From the outset, The Highwomen seeks to topple the patriarchy.
Everything about The Highwomen, the supergroup featuring Brandi Carlile, Amanda Shires, Maren Morris and Natalie Hemby, screams post-feminist anthems filtered through the lens of Americana. Their debut album seems written, recorded and performed as though daring critics to take a swipe at its content and/or creators in the wake of the #metoo movement, a giant middle finger to anyone who sees women as anything less than equals. Which is really saying something, particularly within the country idiom, long male-dominated and reliant on misogyny and one-dimensional female characters. To be sure, there have been female pioneers like Dolly Parton and Loretta Lynn, but even these queens of country get short shrift when compared with the likes of Hank Williams, Johnny Cash, Willie Nelson, et. al. in terms of lasting legacies.
From the outset, The Highwomen seeks to topple the patriarchy. Opener “Highwomen” apes a similarly titled track by the ‘80s supergroup The Highwaymen, from the melody on down to the individual biographies recounted. Instead of hardscrabble cowboys, this showcases a handful of women’s struggles through history, ending in a group chorus in which they declare themselves “…the daughters of the silent generations.”
Meanwhile, “Redesigning Women” expounds on all the ways in which women have been forced to remake themselves in society’s image, struggling to be themselves in the face of social expectations. It’s particularly affecting given the history of country music and how its female artists have had to portray themselves over the years. But that’s about where the social and cultural commentary stops and the standard country fare takes over (save perhaps “Loose Change” and “My Name Can’t Be Mama”).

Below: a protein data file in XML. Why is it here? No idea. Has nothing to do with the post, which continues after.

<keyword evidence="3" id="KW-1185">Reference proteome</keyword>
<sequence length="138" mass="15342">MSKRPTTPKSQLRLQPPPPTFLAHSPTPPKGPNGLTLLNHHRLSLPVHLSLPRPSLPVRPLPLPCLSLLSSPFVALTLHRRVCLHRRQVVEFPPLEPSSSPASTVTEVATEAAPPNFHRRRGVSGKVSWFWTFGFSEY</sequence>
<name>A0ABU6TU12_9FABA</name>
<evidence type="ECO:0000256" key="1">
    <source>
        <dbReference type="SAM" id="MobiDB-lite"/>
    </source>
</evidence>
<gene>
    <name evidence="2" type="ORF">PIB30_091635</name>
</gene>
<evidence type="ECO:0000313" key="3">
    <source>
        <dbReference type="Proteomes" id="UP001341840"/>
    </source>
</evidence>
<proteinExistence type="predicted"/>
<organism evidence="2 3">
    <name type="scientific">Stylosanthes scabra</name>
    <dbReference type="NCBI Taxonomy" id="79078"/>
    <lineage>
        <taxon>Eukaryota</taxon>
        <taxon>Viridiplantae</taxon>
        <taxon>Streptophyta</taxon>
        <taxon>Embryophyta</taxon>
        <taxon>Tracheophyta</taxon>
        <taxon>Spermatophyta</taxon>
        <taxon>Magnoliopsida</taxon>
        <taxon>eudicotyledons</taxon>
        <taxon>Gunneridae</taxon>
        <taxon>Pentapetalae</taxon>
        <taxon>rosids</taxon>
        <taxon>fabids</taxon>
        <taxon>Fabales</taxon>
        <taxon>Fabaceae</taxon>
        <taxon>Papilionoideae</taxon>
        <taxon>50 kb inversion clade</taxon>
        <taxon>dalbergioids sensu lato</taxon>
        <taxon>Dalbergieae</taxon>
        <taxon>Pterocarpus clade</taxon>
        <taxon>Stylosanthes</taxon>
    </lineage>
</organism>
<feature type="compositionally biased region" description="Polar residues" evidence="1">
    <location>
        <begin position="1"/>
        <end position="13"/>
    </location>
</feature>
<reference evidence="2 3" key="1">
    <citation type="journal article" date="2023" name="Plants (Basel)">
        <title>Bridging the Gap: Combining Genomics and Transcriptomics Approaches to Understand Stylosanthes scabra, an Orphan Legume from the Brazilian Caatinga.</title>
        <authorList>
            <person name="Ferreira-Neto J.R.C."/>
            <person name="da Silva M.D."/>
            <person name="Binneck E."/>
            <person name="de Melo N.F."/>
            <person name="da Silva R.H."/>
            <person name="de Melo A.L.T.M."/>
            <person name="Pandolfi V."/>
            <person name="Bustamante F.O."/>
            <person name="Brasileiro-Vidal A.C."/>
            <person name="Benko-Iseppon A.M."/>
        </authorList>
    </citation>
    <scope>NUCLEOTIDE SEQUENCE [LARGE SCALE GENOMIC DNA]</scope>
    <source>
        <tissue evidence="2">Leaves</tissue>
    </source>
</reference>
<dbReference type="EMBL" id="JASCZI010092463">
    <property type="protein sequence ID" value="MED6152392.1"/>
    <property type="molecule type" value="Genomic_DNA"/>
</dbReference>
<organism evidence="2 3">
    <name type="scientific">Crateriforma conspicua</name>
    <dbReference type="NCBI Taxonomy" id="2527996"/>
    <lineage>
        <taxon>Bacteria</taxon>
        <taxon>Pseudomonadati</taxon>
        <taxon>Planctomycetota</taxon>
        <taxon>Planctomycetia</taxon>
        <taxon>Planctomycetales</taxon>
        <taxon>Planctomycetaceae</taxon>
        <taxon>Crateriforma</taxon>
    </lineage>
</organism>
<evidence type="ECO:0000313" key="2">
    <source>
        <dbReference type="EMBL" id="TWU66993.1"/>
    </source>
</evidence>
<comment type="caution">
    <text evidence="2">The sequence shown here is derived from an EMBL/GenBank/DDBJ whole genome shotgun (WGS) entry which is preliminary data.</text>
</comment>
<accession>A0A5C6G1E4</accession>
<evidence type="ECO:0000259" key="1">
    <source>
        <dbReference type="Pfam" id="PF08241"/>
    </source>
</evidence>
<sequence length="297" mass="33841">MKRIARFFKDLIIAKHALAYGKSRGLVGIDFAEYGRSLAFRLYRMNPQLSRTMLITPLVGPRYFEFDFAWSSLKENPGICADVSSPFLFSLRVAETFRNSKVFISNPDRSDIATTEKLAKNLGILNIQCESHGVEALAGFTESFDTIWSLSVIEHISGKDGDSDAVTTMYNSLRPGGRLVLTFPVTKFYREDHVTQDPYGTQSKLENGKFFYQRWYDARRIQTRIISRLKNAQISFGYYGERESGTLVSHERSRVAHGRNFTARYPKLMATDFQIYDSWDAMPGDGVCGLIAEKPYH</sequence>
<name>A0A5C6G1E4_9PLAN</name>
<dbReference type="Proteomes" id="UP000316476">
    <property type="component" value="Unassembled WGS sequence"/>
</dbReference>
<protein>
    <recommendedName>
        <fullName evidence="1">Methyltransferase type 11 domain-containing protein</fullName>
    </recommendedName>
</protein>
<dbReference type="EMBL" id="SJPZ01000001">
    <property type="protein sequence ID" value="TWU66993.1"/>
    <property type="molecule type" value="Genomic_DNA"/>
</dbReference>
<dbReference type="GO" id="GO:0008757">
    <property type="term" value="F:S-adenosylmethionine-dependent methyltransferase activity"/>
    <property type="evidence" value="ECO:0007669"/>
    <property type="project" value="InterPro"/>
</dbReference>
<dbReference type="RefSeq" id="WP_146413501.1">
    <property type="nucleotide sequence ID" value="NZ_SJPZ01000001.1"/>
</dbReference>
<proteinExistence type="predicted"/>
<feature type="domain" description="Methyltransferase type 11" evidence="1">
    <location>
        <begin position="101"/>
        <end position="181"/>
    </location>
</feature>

Approaching the album from a purely musical standpoint, however, theirs is a multi-part harmony and overall musical collaboration that works far better than that of Nelson, Cash, Waylon Jennings and Kris Kristofferson, despite that group’s legendary status. There is no clashing of egos here, and each voice, while remaining highly individual both vocally and lyrically, meshes beautifully to form a cohesive unit. Bringing in additional guest vocalists (most notably Yola’s vocal turn on the title track) does much for the egalitarian nature of the project.
But strangely, there are a number of male collaborators both as instrumentalists and songwriters on the album: “If She Ever Leaves Me,” for example, a lesbian love anthem delivered in classic country fashion by Carlile, is somewhat ironically written by Shires and her husband, Jason Isbell. This takes some of the wind out of the project’s sails in terms of it being a grand feminist statement. But at the same time, that might well be the point, as after the first few numbers, The Highwomen settles into straight-ahead country territory. Having made their initial point, the quartet seem to elect to dial the social and political commentary back in favor of good old-fashioned country music.
Which is fine, given the caliber of performers and songwriters. But it makes the album feel like a failed Trojan horse, attempting to be something more profound than it turns out to be. Rather than being a generation-defining statement, The Highwomen is merely a solid album of country songs created by some of the most talented women (and men) working today.
It’s an enjoyable release full of great songs by some of this generation’s greatest performers. Whether or not that’s a good thing with regard to its social and cultural implications remains to be seen (perhaps it’s merely the opening salvo?) But if it gets the group the airplay that seems to be sorely lacking for female artists, well, then that’s at least half the battle.